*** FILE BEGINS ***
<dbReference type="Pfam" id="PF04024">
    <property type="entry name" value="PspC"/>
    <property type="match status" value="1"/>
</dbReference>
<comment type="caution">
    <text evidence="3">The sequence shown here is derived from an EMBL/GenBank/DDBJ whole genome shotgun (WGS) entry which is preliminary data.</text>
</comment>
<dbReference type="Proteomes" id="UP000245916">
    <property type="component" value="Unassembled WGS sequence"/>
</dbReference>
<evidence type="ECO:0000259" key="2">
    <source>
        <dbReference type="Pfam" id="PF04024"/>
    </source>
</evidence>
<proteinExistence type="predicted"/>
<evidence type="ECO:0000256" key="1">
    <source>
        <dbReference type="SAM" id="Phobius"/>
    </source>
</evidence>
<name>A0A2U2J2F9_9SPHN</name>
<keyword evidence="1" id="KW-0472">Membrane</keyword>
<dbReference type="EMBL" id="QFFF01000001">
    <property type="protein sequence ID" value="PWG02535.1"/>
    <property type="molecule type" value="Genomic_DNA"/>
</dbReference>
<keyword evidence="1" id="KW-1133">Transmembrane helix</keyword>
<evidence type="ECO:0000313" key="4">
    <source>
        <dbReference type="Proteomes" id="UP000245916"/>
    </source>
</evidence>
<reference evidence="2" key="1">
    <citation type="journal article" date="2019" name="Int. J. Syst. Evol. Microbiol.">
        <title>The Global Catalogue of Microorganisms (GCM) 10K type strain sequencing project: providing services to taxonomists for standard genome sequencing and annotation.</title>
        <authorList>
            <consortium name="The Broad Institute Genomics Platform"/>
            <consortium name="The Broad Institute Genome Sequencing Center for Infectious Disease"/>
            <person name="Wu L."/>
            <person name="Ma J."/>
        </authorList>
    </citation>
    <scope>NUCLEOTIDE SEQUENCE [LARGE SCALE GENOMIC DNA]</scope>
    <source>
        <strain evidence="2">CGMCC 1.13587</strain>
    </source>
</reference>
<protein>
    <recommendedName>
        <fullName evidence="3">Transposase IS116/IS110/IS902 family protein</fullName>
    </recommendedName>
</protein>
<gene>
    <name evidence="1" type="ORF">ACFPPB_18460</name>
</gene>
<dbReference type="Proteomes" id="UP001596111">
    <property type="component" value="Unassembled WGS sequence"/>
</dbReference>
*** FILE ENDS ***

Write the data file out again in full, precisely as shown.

<dbReference type="Pfam" id="PF04024">
    <property type="entry name" value="PspC"/>
    <property type="match status" value="1"/>
</dbReference>
<comment type="caution">
    <text evidence="3">The sequence shown here is derived from an EMBL/GenBank/DDBJ whole genome shotgun (WGS) entry which is preliminary data.</text>
</comment>
<dbReference type="Proteomes" id="UP000245916">
    <property type="component" value="Unassembled WGS sequence"/>
</dbReference>
<evidence type="ECO:0000259" key="2">
    <source>
        <dbReference type="Pfam" id="PF04024"/>
    </source>
</evidence>
<proteinExistence type="predicted"/>
<evidence type="ECO:0000256" key="1">
    <source>
        <dbReference type="SAM" id="Phobius"/>
    </source>
</evidence>
<name>A0A2U2J2F9_9SPHN</name>
<keyword evidence="1" id="KW-0472">Membrane</keyword>
<dbReference type="EMBL" id="QFFF01000001">
    <property type="protein sequence ID" value="PWG02535.1"/>
    <property type="molecule type" value="Genomic_DNA"/>
</dbReference>
<keyword evidence="1" id="KW-1133">Transmembrane helix</keyword>
<evidence type="ECO:0000313" key="4">
    <source>
        <dbReference type="Proteomes" id="UP000245916"/>
    </source>
</evidence>
<reference evidence="2" key="1">
    <citation type="journal article" date="2019" name="Int. J. Syst. Evol. Microbiol.">
        <title>The Global Catalogue of Microorganisms (GCM) 10K type strain sequencing project: providing services to taxonomists for standard genome sequencing and annotation.</title>
        <authorList>
            <consortium name="The Broad Institute Genomics Platform"/>
            <consortium name="The Broad Institute Genome Sequencing Center for Infectious Disease"/>
            <person name="Wu L."/>
            <person name="Ma J."/>
        </authorList>
    </citation>
    <scope>NUCLEOTIDE SEQUENCE [LARGE SCALE GENOMIC DNA]</scope>
    <source>
        <strain evidence="2">CGMCC 1.13587</strain>
    </source>
</reference>
<protein>
    <recommendedName>
        <fullName evidence="3">Transposase IS116/IS110/IS902 family protein</fullName>
    </recommendedName>
</protein>
<gene>
    <name evidence="1" type="ORF">ACFPPB_18460</name>
</gene>
<dbReference type="Proteomes" id="UP001596111">
    <property type="component" value="Unassembled WGS sequence"/>
</dbReference>